Kenner Mayor Mike Yenni’s administration is finalizing a new sewerage contract, one it says will offer the city a one-time savings of $260,000 and another $244,000 per year over the 41/2 -year term of the contract.
The contract, which will remain with Veolia Water North America, will be introduced at the City Council meeting Thursday and be up for formal adoption June 18.
Yenni was not available for comment Friday, but the administration provided the highlights of the contract.
Kenner’s $5.7 million-a-year contract, which expires June 30, has been in place for two decades and has been viewed by the city as favorable toward the company.
Yenni floated the idea last year of bringing sewer services in-house, and the council passed an ordinance in December that created the framework for a sewer department.
Ultimately, however, the administration and Veolia were able to come to an agreement that will keep sewer services private.
According to the administration, the new $5.45 million contract will include a fixed $545,000 annual fee that will go toward management of the contract. About half of that fee covers Veolia’s administrative costs, with the remainder essentially being profit for the company.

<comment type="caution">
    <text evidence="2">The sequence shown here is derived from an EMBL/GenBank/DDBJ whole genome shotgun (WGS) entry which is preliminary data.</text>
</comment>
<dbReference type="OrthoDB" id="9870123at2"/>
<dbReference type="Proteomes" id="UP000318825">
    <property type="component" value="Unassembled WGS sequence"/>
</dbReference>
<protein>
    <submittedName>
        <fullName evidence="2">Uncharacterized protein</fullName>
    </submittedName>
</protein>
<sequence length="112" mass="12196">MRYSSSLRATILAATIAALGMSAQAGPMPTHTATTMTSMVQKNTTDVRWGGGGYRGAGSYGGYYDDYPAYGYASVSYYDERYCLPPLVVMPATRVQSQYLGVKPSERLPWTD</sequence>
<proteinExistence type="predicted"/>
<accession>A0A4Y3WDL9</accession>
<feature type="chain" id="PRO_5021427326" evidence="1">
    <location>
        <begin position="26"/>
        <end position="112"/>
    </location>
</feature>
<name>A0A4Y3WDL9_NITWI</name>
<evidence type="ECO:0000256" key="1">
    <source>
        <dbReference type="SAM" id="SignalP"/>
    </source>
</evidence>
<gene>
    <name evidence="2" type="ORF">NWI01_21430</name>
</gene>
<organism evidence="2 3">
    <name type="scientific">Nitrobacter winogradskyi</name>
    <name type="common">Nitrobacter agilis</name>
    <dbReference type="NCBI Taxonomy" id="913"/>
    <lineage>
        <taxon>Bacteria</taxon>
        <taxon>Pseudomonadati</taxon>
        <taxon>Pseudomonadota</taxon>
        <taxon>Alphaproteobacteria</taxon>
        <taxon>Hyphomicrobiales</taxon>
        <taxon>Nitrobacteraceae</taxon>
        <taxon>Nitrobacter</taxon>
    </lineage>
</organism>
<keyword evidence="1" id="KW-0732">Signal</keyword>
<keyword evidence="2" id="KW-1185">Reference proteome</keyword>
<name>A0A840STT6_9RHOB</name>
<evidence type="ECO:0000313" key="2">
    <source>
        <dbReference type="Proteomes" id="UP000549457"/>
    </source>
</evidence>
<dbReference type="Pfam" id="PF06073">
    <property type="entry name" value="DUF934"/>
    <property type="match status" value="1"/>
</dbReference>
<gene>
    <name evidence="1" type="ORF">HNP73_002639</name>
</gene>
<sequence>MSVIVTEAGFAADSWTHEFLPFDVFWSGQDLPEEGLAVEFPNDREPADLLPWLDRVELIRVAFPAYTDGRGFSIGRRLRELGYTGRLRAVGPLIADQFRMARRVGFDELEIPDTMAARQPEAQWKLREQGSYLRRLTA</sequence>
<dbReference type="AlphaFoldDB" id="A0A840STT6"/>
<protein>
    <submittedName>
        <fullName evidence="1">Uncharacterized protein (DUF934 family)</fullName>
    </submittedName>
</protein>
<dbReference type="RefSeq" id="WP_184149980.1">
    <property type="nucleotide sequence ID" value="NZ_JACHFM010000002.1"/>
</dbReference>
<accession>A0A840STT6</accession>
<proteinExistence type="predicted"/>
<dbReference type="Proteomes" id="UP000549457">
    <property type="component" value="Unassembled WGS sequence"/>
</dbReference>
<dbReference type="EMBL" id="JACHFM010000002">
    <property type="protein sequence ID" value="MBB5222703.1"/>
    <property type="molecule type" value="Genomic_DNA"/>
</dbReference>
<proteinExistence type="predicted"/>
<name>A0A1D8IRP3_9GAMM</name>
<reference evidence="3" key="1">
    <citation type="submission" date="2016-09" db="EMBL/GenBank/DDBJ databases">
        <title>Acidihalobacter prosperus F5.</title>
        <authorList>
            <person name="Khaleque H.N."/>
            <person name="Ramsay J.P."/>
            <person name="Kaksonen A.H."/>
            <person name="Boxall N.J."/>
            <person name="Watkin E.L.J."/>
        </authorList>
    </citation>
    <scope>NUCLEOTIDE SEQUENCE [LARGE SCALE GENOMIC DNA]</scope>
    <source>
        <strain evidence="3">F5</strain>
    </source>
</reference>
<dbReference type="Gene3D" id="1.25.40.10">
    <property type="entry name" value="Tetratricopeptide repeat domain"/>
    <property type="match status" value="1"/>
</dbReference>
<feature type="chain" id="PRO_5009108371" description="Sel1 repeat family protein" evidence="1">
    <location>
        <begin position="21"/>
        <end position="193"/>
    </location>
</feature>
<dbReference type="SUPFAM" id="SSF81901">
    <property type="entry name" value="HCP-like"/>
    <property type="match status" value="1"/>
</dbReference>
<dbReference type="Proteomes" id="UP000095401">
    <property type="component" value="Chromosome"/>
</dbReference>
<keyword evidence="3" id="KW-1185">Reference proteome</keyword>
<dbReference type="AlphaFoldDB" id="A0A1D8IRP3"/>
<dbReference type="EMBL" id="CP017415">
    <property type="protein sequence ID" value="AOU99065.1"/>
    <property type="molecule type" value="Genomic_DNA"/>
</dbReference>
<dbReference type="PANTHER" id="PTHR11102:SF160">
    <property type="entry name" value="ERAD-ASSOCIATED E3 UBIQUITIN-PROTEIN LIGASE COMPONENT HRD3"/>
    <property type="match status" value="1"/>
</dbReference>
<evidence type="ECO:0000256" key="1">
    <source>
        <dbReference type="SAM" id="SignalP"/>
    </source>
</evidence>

The rest of the contract — about 90 percent of it — covers services that Veolia will document and invoice. The city then will reimburse it for those services.
The administration noted that 39 percent of the existing contract is made up of expenses that are documented and invoiced.
Under the new contract, Veolia will commit to staffing Kenner’s sewer operations with a fixed number of people — 35.5 positions — and will need approval from the city to adjust that number up or down, with the city paying for what it gets in terms of manpower.
Under the current contract, Veolia has whittled down its staff from 78 employees 20 years ago to about 38 now, with all the attendant savings benefiting the company, not the city.
The administration said Veolia has agreed to waive $260,000 in interest the city owes it for extra, unbudgeted work Veolia had to do because of the city’s failing sewer infrastructure.
Kenner is in the final years of an $80 million overhaul of its sewer system, which was cited by the state three times in the last decade for being out of compliance with environmental regulations.
The new contract also gives the company incentives to use energy more efficiently by splitting the savings and leaves the door open for Veolia and the city to collect and process waste from portable toilets and share in the revenue.
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